The Moon is our constant companion in the Solar System and the only place in the universe where humans have visited. Despite this, there's still much to discover about our closest neighbour.
Moon facts and trivia
History of the Apollo Moon landings
Apollo 14 Astronaut Alan B. Shepard Jr. assembles equipment on the lunar surface in Feburary 1971.jpg
The first crewed lunar landing in 1969 was a historic triumph for the USA and humankind. Including the Apollo 11 mission, 12 men have walked on the Moon. But who were they?
Learn how to get started in astrophotography with our step-by-step guide to photographing the Moon.
NASA recordings of the final 13 minutes of the Apollo 11 Moon landing capture the tension and the triumph of Neil Armstrong, Buzz Aldrin and Michael Collins's historic mission. Follow the radio communications between the astronauts and Mission Control during the lunar module's descent.
OS8307_high- The Diamond Ring by Melanie Thorne.jpg
Find out everything you wanted to know about partial and total solar and lunar eclipses, including when to see them in the UK
In the 50 years since the Apollo 11 Moon landing, humans have made extraordinary progress in space exploration. But what is the next giant leap for crewed spaceflight – and could 'space tourism' soon become a reality?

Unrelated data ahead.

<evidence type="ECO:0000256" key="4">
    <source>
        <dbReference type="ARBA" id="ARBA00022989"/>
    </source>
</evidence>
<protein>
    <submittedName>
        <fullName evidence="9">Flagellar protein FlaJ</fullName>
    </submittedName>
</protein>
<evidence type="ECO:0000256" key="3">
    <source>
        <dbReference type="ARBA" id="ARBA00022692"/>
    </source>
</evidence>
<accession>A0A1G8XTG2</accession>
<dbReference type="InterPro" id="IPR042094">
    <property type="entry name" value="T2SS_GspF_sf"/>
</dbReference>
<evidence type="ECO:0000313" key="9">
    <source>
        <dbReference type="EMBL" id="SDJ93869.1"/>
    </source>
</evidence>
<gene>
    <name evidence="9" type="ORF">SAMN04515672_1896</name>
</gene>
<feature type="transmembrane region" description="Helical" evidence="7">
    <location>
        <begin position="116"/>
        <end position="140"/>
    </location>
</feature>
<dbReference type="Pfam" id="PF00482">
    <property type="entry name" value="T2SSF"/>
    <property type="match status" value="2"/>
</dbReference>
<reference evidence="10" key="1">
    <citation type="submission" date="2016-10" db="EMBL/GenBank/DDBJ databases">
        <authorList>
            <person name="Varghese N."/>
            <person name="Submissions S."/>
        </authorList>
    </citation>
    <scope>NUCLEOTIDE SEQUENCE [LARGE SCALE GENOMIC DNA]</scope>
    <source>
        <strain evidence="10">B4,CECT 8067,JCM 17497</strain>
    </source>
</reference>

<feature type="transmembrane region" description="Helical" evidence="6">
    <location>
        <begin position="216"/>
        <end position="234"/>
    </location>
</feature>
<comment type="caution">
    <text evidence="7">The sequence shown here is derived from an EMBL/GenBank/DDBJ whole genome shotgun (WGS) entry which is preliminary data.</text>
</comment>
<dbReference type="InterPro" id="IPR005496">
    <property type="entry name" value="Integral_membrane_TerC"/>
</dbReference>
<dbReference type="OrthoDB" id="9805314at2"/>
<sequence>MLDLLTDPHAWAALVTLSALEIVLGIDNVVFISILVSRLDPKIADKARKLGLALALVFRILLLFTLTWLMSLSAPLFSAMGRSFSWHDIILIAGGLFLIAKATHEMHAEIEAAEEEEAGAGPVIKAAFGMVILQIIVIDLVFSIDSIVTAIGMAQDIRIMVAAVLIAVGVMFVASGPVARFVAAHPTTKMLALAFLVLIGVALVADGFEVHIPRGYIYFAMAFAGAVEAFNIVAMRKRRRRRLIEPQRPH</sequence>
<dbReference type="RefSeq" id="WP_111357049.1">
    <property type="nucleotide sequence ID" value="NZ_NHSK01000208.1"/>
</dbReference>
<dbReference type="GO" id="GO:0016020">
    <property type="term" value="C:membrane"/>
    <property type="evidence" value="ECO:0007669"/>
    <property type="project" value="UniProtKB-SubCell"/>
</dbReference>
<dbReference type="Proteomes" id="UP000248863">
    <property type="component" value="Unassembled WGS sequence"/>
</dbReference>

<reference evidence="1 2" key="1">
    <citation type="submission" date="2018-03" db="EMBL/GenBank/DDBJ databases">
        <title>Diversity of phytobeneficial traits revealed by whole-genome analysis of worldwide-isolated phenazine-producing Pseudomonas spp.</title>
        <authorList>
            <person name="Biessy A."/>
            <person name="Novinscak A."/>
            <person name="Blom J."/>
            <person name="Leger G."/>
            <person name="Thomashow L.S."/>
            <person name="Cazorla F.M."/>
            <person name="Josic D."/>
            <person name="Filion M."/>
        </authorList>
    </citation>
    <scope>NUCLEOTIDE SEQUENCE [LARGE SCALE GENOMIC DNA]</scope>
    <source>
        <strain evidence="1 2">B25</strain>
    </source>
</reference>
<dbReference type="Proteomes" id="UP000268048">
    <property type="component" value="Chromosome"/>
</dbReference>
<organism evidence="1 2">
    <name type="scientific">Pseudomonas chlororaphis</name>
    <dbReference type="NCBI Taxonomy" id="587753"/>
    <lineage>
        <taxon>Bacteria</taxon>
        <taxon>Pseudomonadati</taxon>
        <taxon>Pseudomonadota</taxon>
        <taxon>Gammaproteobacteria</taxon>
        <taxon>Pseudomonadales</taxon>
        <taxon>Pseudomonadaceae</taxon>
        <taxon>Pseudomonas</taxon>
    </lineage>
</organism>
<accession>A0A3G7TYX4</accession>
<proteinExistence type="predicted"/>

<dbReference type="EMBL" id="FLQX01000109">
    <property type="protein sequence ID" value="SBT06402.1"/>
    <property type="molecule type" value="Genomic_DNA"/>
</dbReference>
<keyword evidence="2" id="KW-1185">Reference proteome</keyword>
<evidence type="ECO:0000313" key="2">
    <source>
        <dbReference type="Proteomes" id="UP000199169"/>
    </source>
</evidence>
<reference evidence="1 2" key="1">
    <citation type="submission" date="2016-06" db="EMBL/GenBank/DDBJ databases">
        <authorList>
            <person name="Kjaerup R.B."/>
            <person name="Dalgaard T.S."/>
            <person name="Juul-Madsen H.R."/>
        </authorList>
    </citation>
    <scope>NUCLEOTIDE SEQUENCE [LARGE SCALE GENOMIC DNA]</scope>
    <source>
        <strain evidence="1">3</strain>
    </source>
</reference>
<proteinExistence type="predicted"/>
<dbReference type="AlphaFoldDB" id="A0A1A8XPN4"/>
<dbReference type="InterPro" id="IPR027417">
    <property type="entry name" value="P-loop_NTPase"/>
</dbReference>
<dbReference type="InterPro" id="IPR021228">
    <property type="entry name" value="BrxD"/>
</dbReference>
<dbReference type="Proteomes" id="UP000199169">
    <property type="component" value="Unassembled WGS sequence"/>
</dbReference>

Moon Behind the Trees © Emily Jeremy, Astronomy Photographer of the Year Young Commended 2014
The Moon is Earth’s most familiar companion, the closest astronomical object to the Earth. No other planet has a satellite as large in comparison to its own size.
Apollo 17 commander Eugene A Cernan is holding the lower corner of the American flag during the mission's first EVA December 12 1972 Photograph by Harrison J Jack Schmitt.jpg
In July 1969 humans landed on the Moon for the first time, as part of the Apollo 11 mission. But why haven't we been back since the Apollo 17 mission in 1972?
What can explain high tide at London Bridge as well as Nova explosions from white dwarfs?
Fallen Astronaut - NASA.jpg
The story of how we got humans to the Moon is a well-documented one. But what about after we leave the lunar surface – what is left behind?
Super Moon by Giorgia Hofer.jpg
A supermoon occurs when the Moon is at its closest point along its orbit to the Earth at the same time as a full moon.